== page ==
NEW YORK (Reuters Health)—Barrett’s esophagus is common in women with systemic sclerosis or scleroderma (SSc) and is often accompanied by dysplasia, according to the largest study on prevalence of Barrett’s esophagus in women with SSc. In Barrett’s esophagus, chronic gastric reflux causes the lining the esophagus to be replaced by metaplastic cells that may lead to adenocarcinoma.
Among 235 women with SSc who underwent esophagogastroduodenoscopy, 30 had histologically proven Barrett’s esophagus, yielding a prevalence of 13%, researchers from Mayo Clinic, Scottsdale, Ariz., report in the American Journal of Gastroenterology.1
Patients with SSc with Barrett’s esophagus (vs. without) were significantly older (64 vs. 58 years) and more often had the limited type of SSc (87% vs. 68%), Francisco C. Ramirez, MD, and colleagues note.
Women with SSc and Barrett’s esophagus were also significantly more likely to have absent contractility with hypotensive lower esophageal sphincter findings on high-resolution manometry, suggesting greater predisposition to gastroesophageal reflux disease (GERD), they say. All of the women with SSc and Barrett’s esophagus had GERD symptoms as did 92% of women with SSc without Barrett’s esophagus.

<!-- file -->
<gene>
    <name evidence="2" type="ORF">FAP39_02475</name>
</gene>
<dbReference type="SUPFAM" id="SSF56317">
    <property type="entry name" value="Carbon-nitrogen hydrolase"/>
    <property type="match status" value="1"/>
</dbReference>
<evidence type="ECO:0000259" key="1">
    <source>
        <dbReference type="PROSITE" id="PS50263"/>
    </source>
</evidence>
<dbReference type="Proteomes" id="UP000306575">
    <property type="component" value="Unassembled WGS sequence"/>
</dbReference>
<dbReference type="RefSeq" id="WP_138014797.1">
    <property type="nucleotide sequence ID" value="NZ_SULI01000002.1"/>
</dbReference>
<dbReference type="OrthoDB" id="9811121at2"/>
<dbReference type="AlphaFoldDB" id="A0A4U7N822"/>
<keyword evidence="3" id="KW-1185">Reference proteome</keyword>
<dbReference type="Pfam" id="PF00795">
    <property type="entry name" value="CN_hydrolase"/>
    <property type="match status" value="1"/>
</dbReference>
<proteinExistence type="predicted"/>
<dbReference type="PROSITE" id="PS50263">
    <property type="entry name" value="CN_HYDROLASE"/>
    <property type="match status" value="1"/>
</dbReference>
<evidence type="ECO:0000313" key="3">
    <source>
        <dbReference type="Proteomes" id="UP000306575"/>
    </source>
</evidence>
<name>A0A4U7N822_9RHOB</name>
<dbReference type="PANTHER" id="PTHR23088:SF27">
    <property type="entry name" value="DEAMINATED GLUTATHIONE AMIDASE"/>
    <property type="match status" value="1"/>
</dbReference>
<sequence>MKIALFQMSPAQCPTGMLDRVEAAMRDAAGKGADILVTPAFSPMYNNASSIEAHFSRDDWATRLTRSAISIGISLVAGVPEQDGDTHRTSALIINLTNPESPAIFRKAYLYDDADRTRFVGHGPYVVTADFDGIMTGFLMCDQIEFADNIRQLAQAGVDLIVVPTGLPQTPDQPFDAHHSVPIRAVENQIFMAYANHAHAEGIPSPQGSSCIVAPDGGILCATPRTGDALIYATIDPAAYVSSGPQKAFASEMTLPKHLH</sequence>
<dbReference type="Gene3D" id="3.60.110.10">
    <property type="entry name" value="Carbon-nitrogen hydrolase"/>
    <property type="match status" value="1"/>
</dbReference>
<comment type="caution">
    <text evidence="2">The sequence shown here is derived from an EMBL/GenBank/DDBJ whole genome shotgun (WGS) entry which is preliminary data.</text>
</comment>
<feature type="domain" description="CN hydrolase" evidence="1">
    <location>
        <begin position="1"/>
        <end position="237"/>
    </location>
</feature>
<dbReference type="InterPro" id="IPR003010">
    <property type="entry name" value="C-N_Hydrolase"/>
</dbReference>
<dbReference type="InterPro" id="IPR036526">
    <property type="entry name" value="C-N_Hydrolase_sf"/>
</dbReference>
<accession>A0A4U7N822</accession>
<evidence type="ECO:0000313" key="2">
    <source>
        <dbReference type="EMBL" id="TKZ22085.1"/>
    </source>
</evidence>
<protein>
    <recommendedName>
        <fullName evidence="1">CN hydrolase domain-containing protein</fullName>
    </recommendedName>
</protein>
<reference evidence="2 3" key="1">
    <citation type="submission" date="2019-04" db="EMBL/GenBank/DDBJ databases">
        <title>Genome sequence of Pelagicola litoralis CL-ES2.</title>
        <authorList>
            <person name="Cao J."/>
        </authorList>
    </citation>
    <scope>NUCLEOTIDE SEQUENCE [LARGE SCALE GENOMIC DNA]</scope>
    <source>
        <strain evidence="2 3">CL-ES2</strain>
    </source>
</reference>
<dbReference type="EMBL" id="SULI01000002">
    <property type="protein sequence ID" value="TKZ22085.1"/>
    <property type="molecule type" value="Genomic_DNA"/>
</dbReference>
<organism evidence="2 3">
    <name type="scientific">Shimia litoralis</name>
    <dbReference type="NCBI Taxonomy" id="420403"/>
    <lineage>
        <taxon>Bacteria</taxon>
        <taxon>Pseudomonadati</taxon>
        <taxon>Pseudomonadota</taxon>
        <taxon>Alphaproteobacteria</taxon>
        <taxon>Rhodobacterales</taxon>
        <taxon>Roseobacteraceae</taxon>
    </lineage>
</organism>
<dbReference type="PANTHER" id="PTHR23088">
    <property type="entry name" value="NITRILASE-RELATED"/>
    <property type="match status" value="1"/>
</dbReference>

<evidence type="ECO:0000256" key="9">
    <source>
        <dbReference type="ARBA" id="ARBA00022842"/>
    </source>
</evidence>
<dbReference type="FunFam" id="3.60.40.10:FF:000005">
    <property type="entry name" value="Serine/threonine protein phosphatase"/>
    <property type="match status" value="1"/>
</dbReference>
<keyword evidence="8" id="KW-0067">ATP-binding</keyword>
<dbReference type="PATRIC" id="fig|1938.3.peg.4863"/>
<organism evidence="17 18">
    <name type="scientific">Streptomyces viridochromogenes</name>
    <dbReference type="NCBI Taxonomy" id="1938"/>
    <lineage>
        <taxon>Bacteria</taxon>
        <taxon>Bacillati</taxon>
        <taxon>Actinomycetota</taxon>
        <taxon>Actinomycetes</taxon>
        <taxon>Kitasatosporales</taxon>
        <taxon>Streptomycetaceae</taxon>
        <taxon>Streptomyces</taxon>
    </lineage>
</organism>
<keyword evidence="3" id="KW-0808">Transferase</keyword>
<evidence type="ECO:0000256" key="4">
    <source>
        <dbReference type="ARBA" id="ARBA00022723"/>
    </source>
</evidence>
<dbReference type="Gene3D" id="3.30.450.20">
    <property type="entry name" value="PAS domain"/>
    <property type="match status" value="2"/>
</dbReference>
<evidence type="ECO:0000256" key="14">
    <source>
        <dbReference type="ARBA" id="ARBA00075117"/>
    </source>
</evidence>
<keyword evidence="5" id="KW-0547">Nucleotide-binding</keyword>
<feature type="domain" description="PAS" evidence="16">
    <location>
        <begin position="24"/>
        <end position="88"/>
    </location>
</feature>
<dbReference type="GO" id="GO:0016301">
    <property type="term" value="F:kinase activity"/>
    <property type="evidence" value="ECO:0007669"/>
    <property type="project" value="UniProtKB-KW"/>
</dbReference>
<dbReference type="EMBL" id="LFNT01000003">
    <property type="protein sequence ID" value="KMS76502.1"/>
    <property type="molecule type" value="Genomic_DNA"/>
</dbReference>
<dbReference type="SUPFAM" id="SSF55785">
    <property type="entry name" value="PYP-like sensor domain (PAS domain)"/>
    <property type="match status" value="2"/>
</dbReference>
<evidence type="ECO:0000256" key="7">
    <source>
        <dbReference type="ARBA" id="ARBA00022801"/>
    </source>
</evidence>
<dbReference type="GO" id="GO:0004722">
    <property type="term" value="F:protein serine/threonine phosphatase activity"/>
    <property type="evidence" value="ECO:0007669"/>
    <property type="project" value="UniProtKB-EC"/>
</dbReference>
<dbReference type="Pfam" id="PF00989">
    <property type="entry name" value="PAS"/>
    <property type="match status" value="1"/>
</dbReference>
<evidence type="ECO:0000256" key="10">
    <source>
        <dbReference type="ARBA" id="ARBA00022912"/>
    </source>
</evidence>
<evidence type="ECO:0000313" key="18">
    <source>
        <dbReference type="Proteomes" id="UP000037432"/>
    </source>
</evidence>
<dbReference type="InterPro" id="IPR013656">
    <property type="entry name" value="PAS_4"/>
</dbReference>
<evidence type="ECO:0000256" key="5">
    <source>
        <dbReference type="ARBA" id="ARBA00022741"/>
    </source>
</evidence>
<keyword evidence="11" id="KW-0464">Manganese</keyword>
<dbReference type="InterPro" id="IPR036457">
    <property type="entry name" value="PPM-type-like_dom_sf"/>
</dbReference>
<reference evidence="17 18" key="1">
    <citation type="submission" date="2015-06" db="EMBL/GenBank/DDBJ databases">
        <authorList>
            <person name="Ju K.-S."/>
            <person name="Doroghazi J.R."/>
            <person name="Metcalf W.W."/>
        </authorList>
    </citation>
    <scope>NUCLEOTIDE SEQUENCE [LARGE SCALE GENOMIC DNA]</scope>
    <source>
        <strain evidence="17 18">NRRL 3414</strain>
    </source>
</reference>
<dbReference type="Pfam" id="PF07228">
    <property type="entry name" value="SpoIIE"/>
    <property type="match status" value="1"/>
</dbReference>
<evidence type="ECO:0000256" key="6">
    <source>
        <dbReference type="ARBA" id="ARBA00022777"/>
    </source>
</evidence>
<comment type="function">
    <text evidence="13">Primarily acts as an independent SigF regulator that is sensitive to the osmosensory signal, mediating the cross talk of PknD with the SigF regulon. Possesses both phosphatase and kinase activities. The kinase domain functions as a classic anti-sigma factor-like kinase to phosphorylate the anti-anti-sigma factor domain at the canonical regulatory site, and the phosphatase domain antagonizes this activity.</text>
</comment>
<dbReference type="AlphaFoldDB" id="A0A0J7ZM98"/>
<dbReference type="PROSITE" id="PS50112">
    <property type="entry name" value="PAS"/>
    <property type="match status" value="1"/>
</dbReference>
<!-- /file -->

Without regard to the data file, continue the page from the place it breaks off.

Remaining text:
Of note, say the researchers, 13 (43%) of the 30 women with SSc and Barrett’s esophagus had dysplasia, including four (12%) with indefinite dysplasia, seven (21%) with low-grade dysplasia and two (6%) with esophageal adenocarcinoma.
“The prevalence of any dysplasia including esophageal adenocarcinoma was estimated to be 43% and a calculated incidence of 5.3% per year (0.9% per year for adenocarcinoma),” the researchers note in their article.
It’s well-known that dysplastic Barrett’s esophagus is the best predictor for progression into esophageal adenocarcinoma, they point out. “These data suggest that women with SSc should be included in the screening recommendations for Barrett’s esophagus and treated accordingly if dysplasia is found,” they conclude.
The study had no financial support and the authors have declared no competing interests.
- Snyder DL, Crowell MD, Kahn A, et al. Prevalence of Barrett’s esophagus in female patients with scleroderma. Am J Gastroenterol. 2021 Jan 7. Online ahead of print.